“Remember; wherever you go; there you are!”- In Loving Memory and Tribute to Louisville Radio Icon Johnny Randolph

One lesson I learned many years ago about writing something that is to be published is never to submit a piece you wrote while too emotional. If I do write a piece under emotional duress I always try to reread and rewrite it the next day minus the emotion before publishing something I probably will regret. Upon occasion after such a column my editor has saved me by letting me know too much emotion came through.

I am writing this column feeling more than a bit of emotion. A friend of mine I had known since around 1967 died today .

When I was a kid there were two radio stations that initiated my generation to rock ‘n’ roll music. WKLO and WAKY. For me, WAKY was always Number One. They both played essentially the same music. For me, it was always the radio personalities that made all the difference. WAKY was my first choice.

For 10 years WAKY radio had an on-air personality whom I liked and who was the Program Director extraordinaire. His name was Johnny Randolph. Just to name drop he was the reason that WAKY had Billy Bailey and Gary Burbank. If these names mean nothing to you it is probably just as well you stop reading this column at this point.

Johnny Randolph was as much a part of my young kid and teenage years as acne, Brylcreem, and girls I was in love with who wouldn’t give me the time of day. WAKY was ours back then. Our parents didn’t get it. My dad always told me until his final days, “There are two kinds of music; country and western.” WAKY didn’t play them. Ever!

Johnny Randolph was around when AM radio was made to appeal to my generation. There were no rules so people like Johnny Randolph made them up as they went. Radio was magic then.

I was so influenced by WAKY and the people on air that I went to broadcasting school and spent a year working on the air in radio. I wanted to be like them. I wanted to be famous. I was, kind of. In Corydon, Indiana.

I worked at a little AM daytime station called WPDF. The station owner’s daughter was a few years younger than my 19 years of age. She was always around, and I knew she was a bit enamored. Hey, a groupie is a groupie!

One afternoon she told me that I was kind of a celebrity among her crowd. She even told me that my name was carved into the women’s locker room wall at the bowling alley in Corydon. Few people ever achieve that level of fame! Being on top of radio in Corydon is a fleeting kind of thing. They have probably painted over my name sometime between 1974 and now.

One of my favorite stories from that time was when I worked a 6-8-hour shift on Sundays. The station had to sign off at sundown according to its licensing restrictions, so my days were longer in summer than in winter. One Sunday as I was on the air, I found out my grandpa, his girlfriend, along with my mom and dad drove around the Corydon countryside to listen to me on the air.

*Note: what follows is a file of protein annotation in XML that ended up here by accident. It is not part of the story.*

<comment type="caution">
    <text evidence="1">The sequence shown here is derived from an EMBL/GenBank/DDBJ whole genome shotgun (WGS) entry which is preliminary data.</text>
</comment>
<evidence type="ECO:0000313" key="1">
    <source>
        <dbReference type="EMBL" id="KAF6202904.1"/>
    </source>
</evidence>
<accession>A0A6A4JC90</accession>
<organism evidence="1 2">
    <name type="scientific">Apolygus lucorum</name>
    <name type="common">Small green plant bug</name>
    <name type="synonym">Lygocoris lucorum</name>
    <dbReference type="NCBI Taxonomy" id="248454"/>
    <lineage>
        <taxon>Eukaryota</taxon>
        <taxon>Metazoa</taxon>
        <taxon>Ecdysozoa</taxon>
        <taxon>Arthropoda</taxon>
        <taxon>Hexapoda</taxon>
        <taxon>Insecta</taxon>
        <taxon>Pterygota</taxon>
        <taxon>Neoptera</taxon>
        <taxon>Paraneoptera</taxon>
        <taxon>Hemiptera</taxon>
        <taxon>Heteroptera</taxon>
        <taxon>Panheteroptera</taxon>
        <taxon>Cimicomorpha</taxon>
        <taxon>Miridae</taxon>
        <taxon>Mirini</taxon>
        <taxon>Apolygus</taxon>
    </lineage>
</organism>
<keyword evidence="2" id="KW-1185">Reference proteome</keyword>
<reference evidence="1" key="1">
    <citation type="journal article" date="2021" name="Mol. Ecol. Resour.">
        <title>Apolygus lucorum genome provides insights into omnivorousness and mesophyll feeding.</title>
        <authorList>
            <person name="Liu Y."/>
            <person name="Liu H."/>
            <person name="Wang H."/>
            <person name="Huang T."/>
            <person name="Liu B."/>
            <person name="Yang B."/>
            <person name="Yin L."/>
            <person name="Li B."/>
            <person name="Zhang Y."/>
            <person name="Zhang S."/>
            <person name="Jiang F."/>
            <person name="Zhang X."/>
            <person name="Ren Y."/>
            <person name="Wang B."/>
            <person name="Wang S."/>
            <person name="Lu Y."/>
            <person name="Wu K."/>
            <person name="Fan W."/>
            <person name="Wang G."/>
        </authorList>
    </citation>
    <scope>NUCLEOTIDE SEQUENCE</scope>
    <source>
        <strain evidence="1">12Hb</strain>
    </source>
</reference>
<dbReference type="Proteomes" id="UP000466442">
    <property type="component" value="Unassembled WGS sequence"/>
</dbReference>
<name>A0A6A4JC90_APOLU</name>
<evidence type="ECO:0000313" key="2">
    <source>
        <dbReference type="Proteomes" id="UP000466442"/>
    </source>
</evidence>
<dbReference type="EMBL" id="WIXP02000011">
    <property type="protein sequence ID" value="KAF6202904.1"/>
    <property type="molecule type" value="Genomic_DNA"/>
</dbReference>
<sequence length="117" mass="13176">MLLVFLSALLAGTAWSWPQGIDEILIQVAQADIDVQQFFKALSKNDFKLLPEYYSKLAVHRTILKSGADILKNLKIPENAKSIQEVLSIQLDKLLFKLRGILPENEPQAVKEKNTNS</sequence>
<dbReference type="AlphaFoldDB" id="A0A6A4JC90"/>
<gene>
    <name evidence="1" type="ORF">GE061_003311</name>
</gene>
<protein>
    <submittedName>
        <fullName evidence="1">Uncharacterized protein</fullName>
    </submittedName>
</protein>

I hope they still make parents like they used to!

My radio career fizzled just after Johnny Randolph left WAKY as AM radio was starting to slip a bit, thanks to a newfangled thing called FM radio. My career in radio ended at the end of one year. I have often joked about my radio career saying that I had a voice for television and a face for newspapers.

However, after a long-time lapse WAKY radio returned to the air a few years ago and Johnny Randolph returned to the air with it. I know you can’t really relive the best days of your life but WAKY radio came close with Johnny Randolph. It was an old familiar voice of a friend that I loved to listen to in the afternoons. If I had occasion to go somewhere in the late afternoon, I timed it perfectly. The Johnny Randolph Top Five at Five was my favorite WAKY programming. Johnny counted down the Top 5 radio chart songs from a certain week from a given year.

He also peppered it with stories about the artists and rock trivia. A friendly voice from the past and the present.

One of the reasons I was so melancholy today when I heard of his passing is that upon occasion while listening, I had decided that I would contact him to do a column about him and the golden days of AM radio. I also wanted him to know how big a role he had played in my life. Not many “friends” can connect your present with your past for more than 50 years.

I never met him. Johnny Randolph was my friend at 5 o’clock any afternoon when I was in my car.

Happy Anniversary To Me

A milestone in my own life kind of went without mention as it never really seemed appropriate for me to write about it. Sometime during the second week of May I celebrated my 25th year of writing a newspaper column for the News and Tribune.

I suspect, much like me, if you examine your life and find more than one or two things or people that been a consistent part of your life for a quarter of a century the list is not very long. Most of us have reached a period in life where it is certain to get to be a shorter list.

Lindon Dodd is a freelance writer who can be reached at lindon.dodd@hotmail.com

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